Trump, smuggling, central banks, and sin stocks: MNS Sydney on gold

‘That hand grenade rolling around on the floor; no one knows when it’ll go off’

 MNS Sydney panel on gold Credit: Aspermont

MNS Sydney panel on gold Credit: Aspermont

The upcoming US presidential election and capital flight out of China are two major topics that spring to mind when fund managers and stockbrokers consider the road ahead for gold. 

The consensus view among bosses and senior figures from Argonaut, Petra Commodities Asia, Regal Funds Management, and Noah's Rule, at the MiningNews Select conference in Sydney, Australia, was that a win by Joe Biden would see gold prices go up, and a win by Donald Trump would see them go up even further. 

The bookies give Trump the shortest odds

From a perspective outside of the US, it can seem as though a second Trump term is unfathomable, but it is a very real possibility. 

In fact, bookmakers have him as the favourite. Ladbrokes, for example, has Trump at 1.91/1, which compares to Biden's odds at 2.60/1. Bet365 has even shorter odds for Trump, at 1.83/1. 

"I have just come back from North America myself, and I can tell you, there are a lot of people who think Trump will win. And that's not a popular narrative in this country, and in many places," Regal Funds portfolio manager James Morrison said. 

‘A hand grenade rolling around the floor'

The nutshell equation is: gold loves turmoil, and turmoil loves Trump. 

"Trump introduces that hand grenade rolling around on the floor; no one knows when it's going to go off. But it's going to be very destabilising," Morrison said. 

Argonaut's managing director Benjamin Clifford noted "wildcard" Trump has also spoken about bringing back the gold standard while adding that it's not the stockbroking firm's base case on probabilities, but it shows how wide open things are in terms of where the gold price could go. 

The 2016 election

Petra Commodities founder and CEO Alberto Migliucci saw things differently. 

"I'll take a slightly contrarian view," he said. 

He said in the lead-up to the 2016 election, he, too, took the view that a Trump victory would be bullish for gold prices and see them "go crazy". 

"But it actually went down. The share market just melted. And that caught everyone off-guard, including myself," he said.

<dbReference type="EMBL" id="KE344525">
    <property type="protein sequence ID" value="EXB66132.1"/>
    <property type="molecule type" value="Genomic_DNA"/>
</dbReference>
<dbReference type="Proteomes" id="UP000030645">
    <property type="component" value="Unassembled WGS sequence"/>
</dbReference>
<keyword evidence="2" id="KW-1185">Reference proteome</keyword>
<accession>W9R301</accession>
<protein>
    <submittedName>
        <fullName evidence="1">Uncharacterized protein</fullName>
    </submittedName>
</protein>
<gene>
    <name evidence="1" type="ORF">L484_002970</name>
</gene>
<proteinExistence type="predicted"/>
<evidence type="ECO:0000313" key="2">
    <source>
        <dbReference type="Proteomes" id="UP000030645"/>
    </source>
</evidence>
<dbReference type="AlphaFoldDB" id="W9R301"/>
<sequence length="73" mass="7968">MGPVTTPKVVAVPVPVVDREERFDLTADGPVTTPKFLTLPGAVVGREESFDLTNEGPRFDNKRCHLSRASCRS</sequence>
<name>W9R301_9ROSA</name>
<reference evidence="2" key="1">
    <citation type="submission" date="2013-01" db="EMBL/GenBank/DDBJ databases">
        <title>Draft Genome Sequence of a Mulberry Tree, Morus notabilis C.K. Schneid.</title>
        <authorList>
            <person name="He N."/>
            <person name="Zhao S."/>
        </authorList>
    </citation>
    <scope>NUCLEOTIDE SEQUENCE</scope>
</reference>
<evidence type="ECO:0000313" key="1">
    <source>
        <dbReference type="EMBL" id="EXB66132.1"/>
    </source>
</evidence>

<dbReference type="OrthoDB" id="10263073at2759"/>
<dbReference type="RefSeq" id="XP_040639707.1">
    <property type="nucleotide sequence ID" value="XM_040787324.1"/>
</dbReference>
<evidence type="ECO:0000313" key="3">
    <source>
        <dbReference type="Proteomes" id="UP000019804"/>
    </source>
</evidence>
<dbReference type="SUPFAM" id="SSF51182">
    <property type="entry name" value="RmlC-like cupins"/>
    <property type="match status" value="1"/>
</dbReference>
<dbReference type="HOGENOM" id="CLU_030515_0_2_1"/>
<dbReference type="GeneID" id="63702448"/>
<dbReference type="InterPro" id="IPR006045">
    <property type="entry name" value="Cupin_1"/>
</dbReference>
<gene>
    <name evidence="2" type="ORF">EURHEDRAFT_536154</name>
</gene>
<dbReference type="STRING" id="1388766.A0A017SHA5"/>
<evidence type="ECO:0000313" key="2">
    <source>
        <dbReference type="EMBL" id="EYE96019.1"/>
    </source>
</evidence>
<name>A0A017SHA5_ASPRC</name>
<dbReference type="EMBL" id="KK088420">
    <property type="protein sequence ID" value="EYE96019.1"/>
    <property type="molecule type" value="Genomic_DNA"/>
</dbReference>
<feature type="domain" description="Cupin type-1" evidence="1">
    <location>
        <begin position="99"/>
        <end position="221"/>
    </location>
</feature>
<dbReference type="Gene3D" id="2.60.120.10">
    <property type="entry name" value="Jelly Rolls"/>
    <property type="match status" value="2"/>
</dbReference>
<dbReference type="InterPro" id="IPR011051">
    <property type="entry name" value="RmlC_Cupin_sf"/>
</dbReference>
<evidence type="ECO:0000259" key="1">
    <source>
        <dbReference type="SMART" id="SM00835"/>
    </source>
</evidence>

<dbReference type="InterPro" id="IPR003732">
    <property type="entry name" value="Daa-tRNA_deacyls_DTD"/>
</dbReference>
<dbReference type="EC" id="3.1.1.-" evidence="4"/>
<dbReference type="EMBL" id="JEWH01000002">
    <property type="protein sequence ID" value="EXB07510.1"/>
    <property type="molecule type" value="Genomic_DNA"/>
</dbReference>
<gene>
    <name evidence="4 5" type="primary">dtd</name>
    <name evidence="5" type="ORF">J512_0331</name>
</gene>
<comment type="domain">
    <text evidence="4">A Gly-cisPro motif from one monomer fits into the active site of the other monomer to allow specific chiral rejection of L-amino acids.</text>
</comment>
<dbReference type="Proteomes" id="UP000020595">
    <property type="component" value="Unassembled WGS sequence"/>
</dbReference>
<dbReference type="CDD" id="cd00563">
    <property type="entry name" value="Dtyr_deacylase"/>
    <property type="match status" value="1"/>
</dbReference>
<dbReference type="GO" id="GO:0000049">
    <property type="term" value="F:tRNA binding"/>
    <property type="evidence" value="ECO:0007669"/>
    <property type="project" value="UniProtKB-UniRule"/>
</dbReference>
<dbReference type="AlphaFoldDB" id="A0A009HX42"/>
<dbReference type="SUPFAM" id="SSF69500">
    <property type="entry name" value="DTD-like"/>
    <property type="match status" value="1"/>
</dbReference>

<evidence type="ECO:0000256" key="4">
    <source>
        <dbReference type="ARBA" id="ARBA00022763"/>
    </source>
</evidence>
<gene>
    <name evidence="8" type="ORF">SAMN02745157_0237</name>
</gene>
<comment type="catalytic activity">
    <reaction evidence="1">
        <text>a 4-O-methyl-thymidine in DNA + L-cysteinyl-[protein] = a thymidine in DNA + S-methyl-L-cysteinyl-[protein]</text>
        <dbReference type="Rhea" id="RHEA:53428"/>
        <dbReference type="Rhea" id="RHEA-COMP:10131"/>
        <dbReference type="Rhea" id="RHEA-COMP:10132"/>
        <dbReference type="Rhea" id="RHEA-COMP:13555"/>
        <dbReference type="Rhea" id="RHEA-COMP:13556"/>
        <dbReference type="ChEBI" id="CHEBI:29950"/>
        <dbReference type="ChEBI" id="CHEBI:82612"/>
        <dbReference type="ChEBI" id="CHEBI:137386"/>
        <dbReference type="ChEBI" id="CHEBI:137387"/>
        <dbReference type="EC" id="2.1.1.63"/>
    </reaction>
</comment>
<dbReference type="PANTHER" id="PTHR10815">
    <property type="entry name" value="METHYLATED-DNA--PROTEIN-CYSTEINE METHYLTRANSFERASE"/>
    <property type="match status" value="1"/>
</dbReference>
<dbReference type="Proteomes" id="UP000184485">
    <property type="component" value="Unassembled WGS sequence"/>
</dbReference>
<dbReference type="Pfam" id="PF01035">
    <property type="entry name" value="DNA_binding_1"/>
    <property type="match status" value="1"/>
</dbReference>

"So, I actually think if Trump wins, gold will go down."

‘Gold will outperform almost any other asset class'

More broadly, and more importantly, Noah's Rule managing director Sean Russo said, "Gold will outperform almost any other asset class" in the year ahead. 

"I think that almost anything you sell for new money to buy gold, at some point in the future, you'll be able to buy more of it back – with the possible exception of really well-run gold mining companies," he said. 

‘A bunch of gold bars around the axle of a vehicle'

Regal's Morrison said the unexplained rally in the gold price could be down to capital flight out of China amid a looming crunch driven by the fall in China's property market. 

Sharing a story from a recent discussion with a "China expert", Morrison said people were trying to get money out of China any way they can. 

"In January, a car leaving China was spotted by the customs people who thought the tyres looked a bit flat. Upon further investigation, they found a whole bunch of gold bars had been put around the axle of this vehicle, which weighed it down."

Buy property in China, get a gold sweetener chucked in 

Petra's Migliucci shared a few anecdotes of his own about the movement of gold in Asia, derived by his 20 years living in Hong Kong, Singapore, and other parts of Asia. 

"In the Shanghai property market, there are actually property developers trying to entice people to buy property, which is in the doldrums, by offering gold bars as a sweetener," he said. 

"You go to a supermarket in Singapore and there's an ATM for just gold. So, that's the mentality.

"In Vietnam, you can actually buy a house with gold. There's a very different mindset," he said. 

Central banks buy gold, not equities

Meanwhile, he put the fact that there's a "difference between a high gold price now that some of the equities guys are lagging" down to central banks buying gold, whereas they don't buy equity. 

"The gold price is so high that ultimately the equity guys should follow it up, especially if you're producing," he said. 

Booze, ciggies, and gold 

Noah Rule's Russo said the lag in equities also comes down to generalist investors not liking to invest in gold or mining. 

"It's too easy to make money in other markets," he said. 

Lowell Resources Funds Management chief investment officer John Forwood said in the keynote address at the conference that this is particularly true among North American investors. 

"Mining as a general rule for investors in the US is that it's a ‘sin stock'."

"Alcohol, tobacco, and mining are all sort of grouped together as bad things that are unethical to invest in.

"And with gold mining, in particular, there's a small school of thought – which I definitely don't agree with – that gold is a useless asset and mining it creates carbon emissions and it should be kept in the ground. 

"So, perhaps that's part of the reason why you're seeing a little bit of a lack of interest in gold equities," Forwood said. 

A growing series of reports, each focused on a key discussion point for the mining sector, brought to you by the Mining News Intelligence team.

A growing series of reports, each focused on a key discussion point for the mining sector, brought to you by the Mining News Intelligence team.


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